What do you guys think about these ideas?

    #564 Reply
    3iWEvuKEag
    Keymaster

    –“Command prompt”-style internet browsing
    This concept would work like this: User A sends user B a text message over BeeChat. User B has his BeeChat module connected to a machine that is running a program and monitoring the incoming text, looking for keywords. Example functionality: User A sends the message “show options”. User B script scans the text, and his Java program returns the text associated with “show options”. In this case, lets say its recipes. User A is sent a text list of different types of recipes (breakfast, lunch, dessert). By simply sending a corresponding number (1 for breakfast, etc), another list will be sent. With this functionality, some simple websites that contain information can be implemented into this program, and allow BeeChat to serve a database of information. The commands used to access such databases would need to become ubiquitous, so that users around the world can program the information they offer with some degree of universality.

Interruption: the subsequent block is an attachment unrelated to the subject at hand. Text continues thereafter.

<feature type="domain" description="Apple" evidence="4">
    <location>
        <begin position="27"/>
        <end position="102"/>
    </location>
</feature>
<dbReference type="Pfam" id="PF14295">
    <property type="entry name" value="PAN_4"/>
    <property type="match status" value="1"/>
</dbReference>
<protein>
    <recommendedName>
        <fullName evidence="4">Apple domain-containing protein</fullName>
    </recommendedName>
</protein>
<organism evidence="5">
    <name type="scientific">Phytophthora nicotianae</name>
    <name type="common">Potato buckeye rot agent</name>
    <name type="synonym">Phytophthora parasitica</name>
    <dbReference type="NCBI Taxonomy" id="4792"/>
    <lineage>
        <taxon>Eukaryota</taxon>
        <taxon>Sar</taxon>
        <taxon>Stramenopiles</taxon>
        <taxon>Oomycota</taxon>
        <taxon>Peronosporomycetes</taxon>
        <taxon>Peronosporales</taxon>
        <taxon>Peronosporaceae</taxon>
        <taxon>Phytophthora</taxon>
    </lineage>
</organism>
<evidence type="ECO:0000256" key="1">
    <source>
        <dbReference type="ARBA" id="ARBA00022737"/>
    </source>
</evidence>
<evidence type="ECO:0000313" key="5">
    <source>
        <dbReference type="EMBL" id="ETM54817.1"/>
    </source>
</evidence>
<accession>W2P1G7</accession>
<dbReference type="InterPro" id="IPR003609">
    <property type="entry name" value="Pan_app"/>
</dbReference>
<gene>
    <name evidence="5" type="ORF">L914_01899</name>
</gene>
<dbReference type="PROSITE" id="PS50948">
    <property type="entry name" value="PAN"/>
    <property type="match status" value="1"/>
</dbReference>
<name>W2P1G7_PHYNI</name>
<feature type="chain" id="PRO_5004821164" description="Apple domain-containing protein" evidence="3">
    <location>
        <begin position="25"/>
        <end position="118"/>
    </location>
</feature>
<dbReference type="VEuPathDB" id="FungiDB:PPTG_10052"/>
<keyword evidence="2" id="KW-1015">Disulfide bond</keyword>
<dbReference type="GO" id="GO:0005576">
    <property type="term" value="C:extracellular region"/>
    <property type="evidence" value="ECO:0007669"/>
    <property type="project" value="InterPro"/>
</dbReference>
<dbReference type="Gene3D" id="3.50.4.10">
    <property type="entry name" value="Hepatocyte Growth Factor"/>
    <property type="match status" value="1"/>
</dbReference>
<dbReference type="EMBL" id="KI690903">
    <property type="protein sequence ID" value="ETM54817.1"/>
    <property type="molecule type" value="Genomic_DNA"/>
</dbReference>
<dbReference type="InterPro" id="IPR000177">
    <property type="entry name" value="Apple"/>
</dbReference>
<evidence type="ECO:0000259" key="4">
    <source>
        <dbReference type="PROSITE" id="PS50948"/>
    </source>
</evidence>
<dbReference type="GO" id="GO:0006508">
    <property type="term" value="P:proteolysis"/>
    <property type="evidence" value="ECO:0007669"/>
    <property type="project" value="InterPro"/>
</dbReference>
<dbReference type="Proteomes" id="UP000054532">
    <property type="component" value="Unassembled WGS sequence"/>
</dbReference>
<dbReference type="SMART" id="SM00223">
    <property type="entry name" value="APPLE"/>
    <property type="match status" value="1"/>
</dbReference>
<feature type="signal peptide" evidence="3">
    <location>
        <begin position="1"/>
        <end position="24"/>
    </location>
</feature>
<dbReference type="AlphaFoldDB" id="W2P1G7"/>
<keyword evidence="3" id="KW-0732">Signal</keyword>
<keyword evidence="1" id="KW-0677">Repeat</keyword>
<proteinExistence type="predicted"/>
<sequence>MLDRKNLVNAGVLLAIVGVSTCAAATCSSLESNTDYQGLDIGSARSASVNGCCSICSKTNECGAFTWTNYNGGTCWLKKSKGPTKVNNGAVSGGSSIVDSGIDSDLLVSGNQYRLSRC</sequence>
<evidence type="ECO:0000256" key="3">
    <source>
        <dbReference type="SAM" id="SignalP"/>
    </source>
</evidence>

That is a fantastic idea Robert. Gandalf and I were discussing something quite similar but for a bartering platform. It would work quite similarly, I like the concept of using that for other types of information. I guess the next step with this concept would be prioritizing what would be the most important “script” to make first?

    Regarding BeeChat as a whole, I am waiting for people to test out the software to know which bugs people are having to fix them in v.0.2.

    –“True internet” browsing